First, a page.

President Henry B. Eyring
of The Church of Jesus Christ of Latter-day Saints

During the Colloquium, invited speaker President Henry B Eyring, counselor in the first presidency of The Church of Jesus Christ of Latter-day Saints, remarked: “a man and a woman, united in marriage, have a transcendent power to create happiness for themselves, for their family, and for the people around them.” Reading from“The Family: A Proclamation to the World,” he reminded all listening that martial and family duties are sacred, and called for a “renaissance” of happy marriages.

Occasionally sudden fierce storms may force flurries to pile into every crevice and cranny. Action is needed, notice must be taken, and even potential emergencies declared so that broad societal and government policies and contingency plans may prevent widespread harm.

But, blustering blizzards with gale force winds or fluctuating temperatures may envelop homes or communities with the weights of ice or snow that down trees, destroy power grids, and immobilize whole populations.

Experts are forewarning America and the world of approaching disaster.

Penn State behavioral scientist and sociologist Dr. Paul R. Amato, in multiple meta-analyses with various collaborators, examines overall marriage and family trends in his 2005 article, “The Impact of Family Formation Change on the Cognitive, Social, and Emotional Well-Being of the Next Generation."

Amato describes a growing cultural divide of overall well-being between children of two married parents and children in step families, or of divorced, cohabiting, or single parents. The latter categories all having “lower average levels of cognitive, social, and emotional well-being,” with effects lasting “well into adulthood” (p.77).

“The State of Our Unions Marriage in America 2012,” quoting Amato and others, declares “[T]oday the greatest source of inequality in America is not economic but cultural, stemming from millions of Americans losing touch with founding virtues. (p.8).”

 “[M]arried couples on average build greater wealth than single persons do …. [It] stands to reason that stable families with two parents and two potential earners will have greater resources to weather bad times and to enjoy good times . . . (p.28).

Daily diligence is needed in stormy weather to keep pathways clear.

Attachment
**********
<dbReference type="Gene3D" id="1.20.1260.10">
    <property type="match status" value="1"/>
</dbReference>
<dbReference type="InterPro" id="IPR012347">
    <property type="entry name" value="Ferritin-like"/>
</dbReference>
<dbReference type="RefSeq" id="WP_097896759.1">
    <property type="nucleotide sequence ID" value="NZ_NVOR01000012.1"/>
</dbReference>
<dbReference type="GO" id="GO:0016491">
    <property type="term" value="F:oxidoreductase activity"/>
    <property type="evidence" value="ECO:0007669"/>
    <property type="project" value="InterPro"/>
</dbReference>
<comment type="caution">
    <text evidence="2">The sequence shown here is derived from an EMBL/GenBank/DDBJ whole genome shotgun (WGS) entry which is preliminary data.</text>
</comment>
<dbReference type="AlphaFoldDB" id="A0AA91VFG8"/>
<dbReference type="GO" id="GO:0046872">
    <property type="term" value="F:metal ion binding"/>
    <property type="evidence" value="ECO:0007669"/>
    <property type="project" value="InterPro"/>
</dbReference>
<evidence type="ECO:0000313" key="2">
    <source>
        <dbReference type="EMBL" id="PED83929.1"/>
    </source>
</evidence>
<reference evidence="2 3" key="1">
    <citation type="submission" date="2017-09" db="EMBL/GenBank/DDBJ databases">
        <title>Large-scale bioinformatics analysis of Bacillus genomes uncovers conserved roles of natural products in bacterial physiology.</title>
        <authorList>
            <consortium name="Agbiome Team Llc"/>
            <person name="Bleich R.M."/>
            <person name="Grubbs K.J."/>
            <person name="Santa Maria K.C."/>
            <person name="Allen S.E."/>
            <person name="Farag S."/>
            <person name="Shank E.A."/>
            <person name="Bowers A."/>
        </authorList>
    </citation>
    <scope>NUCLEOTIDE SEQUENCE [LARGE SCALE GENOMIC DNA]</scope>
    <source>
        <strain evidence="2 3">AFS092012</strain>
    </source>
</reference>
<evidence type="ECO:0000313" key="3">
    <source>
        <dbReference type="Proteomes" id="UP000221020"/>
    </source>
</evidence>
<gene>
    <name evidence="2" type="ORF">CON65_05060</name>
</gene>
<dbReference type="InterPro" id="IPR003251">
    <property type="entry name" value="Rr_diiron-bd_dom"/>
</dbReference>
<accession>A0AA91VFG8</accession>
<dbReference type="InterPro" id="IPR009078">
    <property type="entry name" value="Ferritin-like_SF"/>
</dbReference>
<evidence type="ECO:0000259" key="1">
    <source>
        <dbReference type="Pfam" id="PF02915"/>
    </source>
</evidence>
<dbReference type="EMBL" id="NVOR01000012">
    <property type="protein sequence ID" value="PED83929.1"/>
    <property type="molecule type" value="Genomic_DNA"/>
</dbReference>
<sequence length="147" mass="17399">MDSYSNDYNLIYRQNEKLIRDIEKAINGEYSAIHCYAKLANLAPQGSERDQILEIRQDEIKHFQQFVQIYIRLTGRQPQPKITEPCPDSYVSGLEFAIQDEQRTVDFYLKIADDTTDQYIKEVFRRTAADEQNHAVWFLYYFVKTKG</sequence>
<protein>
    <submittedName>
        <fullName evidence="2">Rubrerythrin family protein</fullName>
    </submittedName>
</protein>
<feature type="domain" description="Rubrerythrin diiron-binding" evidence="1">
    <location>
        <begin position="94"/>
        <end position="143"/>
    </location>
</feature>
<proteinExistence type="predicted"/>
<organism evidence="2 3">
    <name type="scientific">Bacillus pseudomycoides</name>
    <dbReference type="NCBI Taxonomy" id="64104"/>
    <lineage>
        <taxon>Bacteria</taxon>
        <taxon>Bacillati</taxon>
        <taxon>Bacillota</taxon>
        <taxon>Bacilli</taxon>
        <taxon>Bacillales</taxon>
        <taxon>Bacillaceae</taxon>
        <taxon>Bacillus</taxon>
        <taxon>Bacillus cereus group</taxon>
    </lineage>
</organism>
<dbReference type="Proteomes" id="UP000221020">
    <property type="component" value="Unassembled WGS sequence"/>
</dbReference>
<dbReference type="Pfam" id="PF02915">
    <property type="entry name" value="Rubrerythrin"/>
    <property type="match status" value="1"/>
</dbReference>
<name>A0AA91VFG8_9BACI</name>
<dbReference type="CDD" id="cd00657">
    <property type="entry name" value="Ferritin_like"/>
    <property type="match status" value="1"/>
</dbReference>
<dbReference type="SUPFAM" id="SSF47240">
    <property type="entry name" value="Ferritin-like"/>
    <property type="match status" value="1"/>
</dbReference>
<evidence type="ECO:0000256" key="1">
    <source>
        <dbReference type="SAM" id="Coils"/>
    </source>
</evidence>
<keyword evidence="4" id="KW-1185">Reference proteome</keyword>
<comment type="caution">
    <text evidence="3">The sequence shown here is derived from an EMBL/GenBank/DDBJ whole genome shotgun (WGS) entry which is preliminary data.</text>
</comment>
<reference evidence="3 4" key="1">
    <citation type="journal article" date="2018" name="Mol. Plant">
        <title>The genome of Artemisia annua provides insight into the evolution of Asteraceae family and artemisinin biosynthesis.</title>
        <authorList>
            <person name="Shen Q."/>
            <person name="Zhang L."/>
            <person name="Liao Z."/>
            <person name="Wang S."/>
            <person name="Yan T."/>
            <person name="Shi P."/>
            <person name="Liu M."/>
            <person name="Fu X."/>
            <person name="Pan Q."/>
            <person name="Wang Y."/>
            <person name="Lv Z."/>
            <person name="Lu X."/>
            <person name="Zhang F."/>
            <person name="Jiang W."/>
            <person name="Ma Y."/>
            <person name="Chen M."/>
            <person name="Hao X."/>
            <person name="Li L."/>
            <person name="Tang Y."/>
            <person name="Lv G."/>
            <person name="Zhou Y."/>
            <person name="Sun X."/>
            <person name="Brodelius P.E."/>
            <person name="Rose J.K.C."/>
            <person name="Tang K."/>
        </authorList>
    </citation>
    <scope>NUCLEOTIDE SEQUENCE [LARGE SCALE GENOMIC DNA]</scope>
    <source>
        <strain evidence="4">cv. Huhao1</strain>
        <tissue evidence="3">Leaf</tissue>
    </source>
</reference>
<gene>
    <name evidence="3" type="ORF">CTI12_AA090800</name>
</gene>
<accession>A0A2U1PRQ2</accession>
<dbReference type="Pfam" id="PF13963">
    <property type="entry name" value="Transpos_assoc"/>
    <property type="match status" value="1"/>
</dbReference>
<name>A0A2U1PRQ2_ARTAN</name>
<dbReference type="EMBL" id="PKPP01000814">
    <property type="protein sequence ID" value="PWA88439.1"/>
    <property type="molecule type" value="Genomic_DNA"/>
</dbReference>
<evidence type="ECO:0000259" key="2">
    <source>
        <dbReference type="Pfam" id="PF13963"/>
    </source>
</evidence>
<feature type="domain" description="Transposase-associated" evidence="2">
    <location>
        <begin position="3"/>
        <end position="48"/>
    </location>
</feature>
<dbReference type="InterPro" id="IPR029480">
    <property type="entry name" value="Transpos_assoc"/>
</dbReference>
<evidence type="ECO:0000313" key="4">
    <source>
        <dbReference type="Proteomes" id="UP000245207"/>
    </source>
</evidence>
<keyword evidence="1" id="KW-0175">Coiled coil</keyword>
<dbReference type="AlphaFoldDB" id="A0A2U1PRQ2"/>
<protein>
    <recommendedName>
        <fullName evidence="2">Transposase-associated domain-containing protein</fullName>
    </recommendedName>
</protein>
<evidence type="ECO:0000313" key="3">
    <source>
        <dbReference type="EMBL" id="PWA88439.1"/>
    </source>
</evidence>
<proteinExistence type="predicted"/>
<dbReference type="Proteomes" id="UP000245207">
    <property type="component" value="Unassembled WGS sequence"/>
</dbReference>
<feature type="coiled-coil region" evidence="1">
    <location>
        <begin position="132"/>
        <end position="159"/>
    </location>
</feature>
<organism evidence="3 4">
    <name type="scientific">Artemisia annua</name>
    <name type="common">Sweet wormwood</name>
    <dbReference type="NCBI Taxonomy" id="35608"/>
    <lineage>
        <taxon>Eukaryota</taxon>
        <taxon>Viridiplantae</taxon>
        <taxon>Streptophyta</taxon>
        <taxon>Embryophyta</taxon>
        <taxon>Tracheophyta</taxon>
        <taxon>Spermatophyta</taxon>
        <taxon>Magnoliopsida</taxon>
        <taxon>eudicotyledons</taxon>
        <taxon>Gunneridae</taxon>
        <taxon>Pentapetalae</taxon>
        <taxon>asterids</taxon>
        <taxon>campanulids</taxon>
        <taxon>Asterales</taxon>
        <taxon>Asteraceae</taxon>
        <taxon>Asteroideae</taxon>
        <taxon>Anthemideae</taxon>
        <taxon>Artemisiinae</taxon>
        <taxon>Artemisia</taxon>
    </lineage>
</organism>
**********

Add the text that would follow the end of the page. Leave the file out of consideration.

Does one choice matter?
It seems so insignificantly small.
Do the actions of one person make a difference? 

Amato offered this insight and suggestion:
     “Increasing the share of adolescents living with two biological parents to the 1970 level . . . would mean that 643,264 fewer children would repeat a grade. Increasing the share of adolescents in two-parent families to the 1960 level suggests that nearly three-quarters of a million fewer children would repeat a grade. Similarly, increasing marital stability to its 1980 level would result in nearly half a million fewer children suspended from school, about 200,000 fewer children engaging in delinquency or violence, a quarter of a million fewer children receiving therapy, about a quarter of a million fewer smokers, about 80,000 fewer children thinking about suicide, and about 28,000 fewer children attempting suicide” (p.13).

Storms, winter 2017,
layered heavy ice onto every surface repeatedly, requiring removal after each storm -
removal by persistently breaking the hazard into manageable bits! 

“[E]ven small, incremental changes that improve the health of marriage in America will reduce suffering for children and their families and will yield significant cost savings for taxpayers
(The State of Our Unions Marriage in America 2012, Executive Summary, pp. xi-xii)

We have a good snow shovel and an ice breaker. This winter we needed good tools when ice storms battered our community. Sadly, we had a few icy storms in the house too! We weathered the harsh winter by being prepared. Habits, promoting togetherness, help us turn to God and each other seeking solutions. And we asked for help, too. Having trusted resources can provide a safety net.

Cheery young neighbors repeatedly offered to shovel
as we chipped at ice to remove danger chunk by chunk. 

Every individual and every family must become aware, more prepared and more diligent.

Spencer W. Kimball, a Latter-day Saint (Mormon) Prophet looked to by millions, warned in October 1980, “The time will come when only those who believe deeply and actively in the family will be able to preserve their families in the midst of the gathering evil around us.”

Building, or even rebuilding, a family requires effort. Children need fathers and mothers. We all need stable, happy marriage and family relationships.


Amato, P. (2005). The Impact of Family Formation Change on the Cognitive, Social, and Emotional Well-Being of the Next Generation. The Future of Children, 15(2), 75-96. Retrieved from 

President Spencer W. Kimball, EnsignNov 1980, 4

§       State of Our Unions2012; The National Marriage Project.